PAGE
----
Vattenfall, the Thanet offshore wind farm’s owner, is a Swedish company and Europe’s fifth-largest generator of electricity. The company has operations in Belgium, Denmark, Finland, Germany, the UK, Poland, Netherlands, and Sweden.

The total investment spent on completing the wind farm was about £880 million (approximately $1.4 billion), according to Vattenfall. A portion of this total was spent locally, which meant benefits for local suppliers and services. Project management hired local contractors and workers to aid in the project’s development. As part of the project, a local maintenance facility was built in the Port of Ramsgate. In addition, 21 persons were hired to work at the facility.

Project Partners

The UK’s Crown Estate—owner of most of the territorial seabed—issued two rounds of development leases for offshore wind farms in the UK. Thanet is one of the first Round 2 offshore projects to be implemented.

Prior to the project’s construction, the project team prepared an environmental impact assessment to determine the effects on the local environment. The scope of these studies has been agreed upon by the appropriate UK government and environmental bodies. After receiving the necessary approval, the facility was built in the Thames Estuary on the easternmost part of the Kent coastline where the Thames River runs into the English Channel.

During construction of the Thanet wind farm, Vestas, the Danish wind turbine manufacturer, handled the design, supply, construction, testing, and commissioning of the 100 V90 wind turbines (Figure 1). Vattenfall took care of foundations, offshore and onshore cables with substations, and offshore installation vessels. A2SEA, the Danish offshore wind farm services provider, installed the turbines.

1. A seaworthy success. The 300-MW Thanet Offshore Wind Farm has 100 3-MW wind turbines manufactured by Vestas. Each turbine is 115 meters (approximately 377 feet) tall at its highest point and has a minimum clearance above sea level of 22 meters. Courtesy: Vattenfall Wind Power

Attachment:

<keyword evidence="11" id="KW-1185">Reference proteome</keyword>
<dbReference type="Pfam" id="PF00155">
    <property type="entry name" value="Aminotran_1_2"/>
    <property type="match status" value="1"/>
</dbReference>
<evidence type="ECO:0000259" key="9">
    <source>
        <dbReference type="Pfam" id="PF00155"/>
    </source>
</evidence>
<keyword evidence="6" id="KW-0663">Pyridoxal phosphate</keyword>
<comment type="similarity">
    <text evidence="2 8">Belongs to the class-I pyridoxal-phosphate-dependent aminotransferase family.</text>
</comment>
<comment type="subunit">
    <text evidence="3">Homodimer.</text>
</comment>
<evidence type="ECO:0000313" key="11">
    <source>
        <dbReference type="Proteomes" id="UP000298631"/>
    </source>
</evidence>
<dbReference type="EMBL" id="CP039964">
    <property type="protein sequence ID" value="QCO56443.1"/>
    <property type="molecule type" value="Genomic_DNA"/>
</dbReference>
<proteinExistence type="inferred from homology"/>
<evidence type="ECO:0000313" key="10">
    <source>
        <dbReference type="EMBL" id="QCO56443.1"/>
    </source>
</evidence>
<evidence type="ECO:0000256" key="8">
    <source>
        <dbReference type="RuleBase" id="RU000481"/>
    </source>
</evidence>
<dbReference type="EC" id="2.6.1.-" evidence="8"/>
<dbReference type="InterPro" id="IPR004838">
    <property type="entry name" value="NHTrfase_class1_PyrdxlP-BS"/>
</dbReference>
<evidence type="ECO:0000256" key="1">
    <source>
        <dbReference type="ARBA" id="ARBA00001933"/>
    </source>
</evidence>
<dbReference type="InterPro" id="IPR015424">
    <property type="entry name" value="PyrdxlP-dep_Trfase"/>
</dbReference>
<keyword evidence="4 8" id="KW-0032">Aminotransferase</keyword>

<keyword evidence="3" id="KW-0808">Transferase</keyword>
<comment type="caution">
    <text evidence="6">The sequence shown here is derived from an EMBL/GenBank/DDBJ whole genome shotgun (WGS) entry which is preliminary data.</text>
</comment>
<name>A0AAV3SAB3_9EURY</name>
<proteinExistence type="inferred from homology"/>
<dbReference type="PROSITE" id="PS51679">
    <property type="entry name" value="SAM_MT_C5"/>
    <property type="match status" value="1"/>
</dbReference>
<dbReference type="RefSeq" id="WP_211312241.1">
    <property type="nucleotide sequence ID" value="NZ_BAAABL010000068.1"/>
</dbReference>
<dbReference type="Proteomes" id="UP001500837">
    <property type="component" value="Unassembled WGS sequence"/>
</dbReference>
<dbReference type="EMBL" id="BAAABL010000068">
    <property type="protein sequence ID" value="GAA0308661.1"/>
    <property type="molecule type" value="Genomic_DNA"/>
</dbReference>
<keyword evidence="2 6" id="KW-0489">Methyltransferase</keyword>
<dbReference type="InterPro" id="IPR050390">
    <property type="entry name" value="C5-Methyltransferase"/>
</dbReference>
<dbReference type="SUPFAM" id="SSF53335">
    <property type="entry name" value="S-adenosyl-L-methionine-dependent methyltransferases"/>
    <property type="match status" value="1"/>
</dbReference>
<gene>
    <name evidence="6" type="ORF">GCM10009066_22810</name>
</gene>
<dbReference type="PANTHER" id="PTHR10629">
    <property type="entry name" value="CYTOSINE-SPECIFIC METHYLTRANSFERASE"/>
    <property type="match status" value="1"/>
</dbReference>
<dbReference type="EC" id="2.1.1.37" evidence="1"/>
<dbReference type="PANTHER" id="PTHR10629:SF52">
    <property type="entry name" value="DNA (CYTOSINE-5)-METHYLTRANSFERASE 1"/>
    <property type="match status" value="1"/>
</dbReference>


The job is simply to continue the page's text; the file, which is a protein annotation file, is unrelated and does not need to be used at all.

Vestas carries out maintenance of the turbines; a separate maintenance agreement with SLP Energy covers the turbines’ foundations.

The completed project’s 100 turbines cover an area of approximately 35 km2 (13.5 square miles). There are 500 meters (1,600 feet) between turbines and 800 meters between the rows. Average water depth is 20 to 25 meters. Water depth at the facility’s site ranges from 10 to 25 meters.

Two submarine power cables, which were manufactured by the Italy-based Prysmian Group, run from an offshore substation within the wind farm and connect to an existing onshore substation in Richborough in Kent County. From that point, the cables connect to two transformers. The offshore substation steps up the turbine voltage of 33 kV to 132 kV for the grid.

Meeting the UK’s Energy Needs

In September, the inaugural ceremony for the Thanet Offshore Wind Farm was held at sea with Vattenfall CEO and President Øystein Løseth and British Secretary of State for Energy and Climate Change Chris Huhne MP among the participants.

“I’m pleased that we’ve reached the point where 5 GW of our energy comes from onshore and offshore wind—that’s enough electricity to power all the homes in Scotland,” Huhne said “Getting these massive structures out here into the sea is a tremendous feat of engineering and I applaud all involved with this awesome achievement.”

“We are in a unique position to become a world leader in this industry,” he continued. “We are an island nation and I firmly believe we should be harnessing our wind, wave, and tidal resources to the maximum. I know that there is still more to do to bring forward the large sums of investment we want to see in low-carbon energy in the UK, and we as the government are committed to playing our part.”

Looking Ahead

The Thanet wind farm, which is currently the largest offshore wind facility, is projected to lose that distinction in the near future when the even larger London Array Offshore Wind Farm, which has an eventual goal of 340 turbines, is constructed. If completed according to current plans, the London Array, also located in the Thames Estuary, will assume the title of the world’s largest, and the first 1-GW, offshore wind farm.

The London Array will be built approximately 20 km off the coasts of Kent and Essex. The turbines will be installed on a 245-km2 site and the wind farm will be built in two phases. Phase One, planned to be completed in 2012, will cover 90 km2 and include 175 turbines with a combined capacity of 630 MW. If approved, the second phase will add enough capacity to bring the total to 1 GW. The London Array’s consortium consists of DONG Energy (50%), E.ON (30%), and Masdar (20%).

Angela Neville, JD, is senior editor for POWER.